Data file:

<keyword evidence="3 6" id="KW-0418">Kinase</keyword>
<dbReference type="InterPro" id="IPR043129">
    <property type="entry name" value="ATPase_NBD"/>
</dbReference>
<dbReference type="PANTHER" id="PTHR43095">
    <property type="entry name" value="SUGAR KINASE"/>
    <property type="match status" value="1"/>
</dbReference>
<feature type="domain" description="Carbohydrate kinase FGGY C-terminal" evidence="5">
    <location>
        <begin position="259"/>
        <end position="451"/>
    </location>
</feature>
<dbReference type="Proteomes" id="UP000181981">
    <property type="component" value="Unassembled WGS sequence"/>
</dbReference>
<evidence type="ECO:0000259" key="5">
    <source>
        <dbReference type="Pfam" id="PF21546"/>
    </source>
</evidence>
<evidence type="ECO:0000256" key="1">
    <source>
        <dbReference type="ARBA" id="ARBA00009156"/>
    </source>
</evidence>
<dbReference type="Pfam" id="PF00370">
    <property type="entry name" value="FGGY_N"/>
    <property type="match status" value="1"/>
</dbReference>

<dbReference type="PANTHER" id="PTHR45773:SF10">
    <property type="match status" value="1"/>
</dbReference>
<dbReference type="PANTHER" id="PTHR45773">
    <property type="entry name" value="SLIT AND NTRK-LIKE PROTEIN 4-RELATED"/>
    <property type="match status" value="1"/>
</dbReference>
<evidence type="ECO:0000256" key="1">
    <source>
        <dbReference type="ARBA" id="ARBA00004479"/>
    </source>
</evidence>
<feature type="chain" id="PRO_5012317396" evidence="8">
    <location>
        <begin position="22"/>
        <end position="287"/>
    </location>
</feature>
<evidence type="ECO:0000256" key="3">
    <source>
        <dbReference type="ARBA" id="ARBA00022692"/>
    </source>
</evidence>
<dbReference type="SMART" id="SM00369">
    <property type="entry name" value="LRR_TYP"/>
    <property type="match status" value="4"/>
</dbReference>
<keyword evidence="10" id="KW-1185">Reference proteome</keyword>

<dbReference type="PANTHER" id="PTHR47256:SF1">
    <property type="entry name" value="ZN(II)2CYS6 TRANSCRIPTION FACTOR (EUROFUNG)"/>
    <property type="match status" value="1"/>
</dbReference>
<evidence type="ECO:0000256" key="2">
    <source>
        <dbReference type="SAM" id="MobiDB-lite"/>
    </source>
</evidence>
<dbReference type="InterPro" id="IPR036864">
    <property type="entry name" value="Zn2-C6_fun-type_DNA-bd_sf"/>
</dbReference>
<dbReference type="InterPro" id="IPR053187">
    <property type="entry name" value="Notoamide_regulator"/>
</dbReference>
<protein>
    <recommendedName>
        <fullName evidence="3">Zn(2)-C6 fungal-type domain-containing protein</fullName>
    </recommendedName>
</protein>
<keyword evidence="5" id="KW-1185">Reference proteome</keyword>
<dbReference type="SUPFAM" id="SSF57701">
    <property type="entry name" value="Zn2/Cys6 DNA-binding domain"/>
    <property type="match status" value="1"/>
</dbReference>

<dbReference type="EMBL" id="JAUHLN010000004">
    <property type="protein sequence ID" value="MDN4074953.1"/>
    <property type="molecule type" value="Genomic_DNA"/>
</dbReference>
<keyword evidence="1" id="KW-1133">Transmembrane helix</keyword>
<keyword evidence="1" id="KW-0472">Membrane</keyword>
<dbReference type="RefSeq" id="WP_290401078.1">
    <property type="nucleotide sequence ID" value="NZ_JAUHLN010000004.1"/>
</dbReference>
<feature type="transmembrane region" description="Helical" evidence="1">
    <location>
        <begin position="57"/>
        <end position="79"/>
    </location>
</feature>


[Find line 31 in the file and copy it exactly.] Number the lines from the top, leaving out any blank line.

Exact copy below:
</dbReference>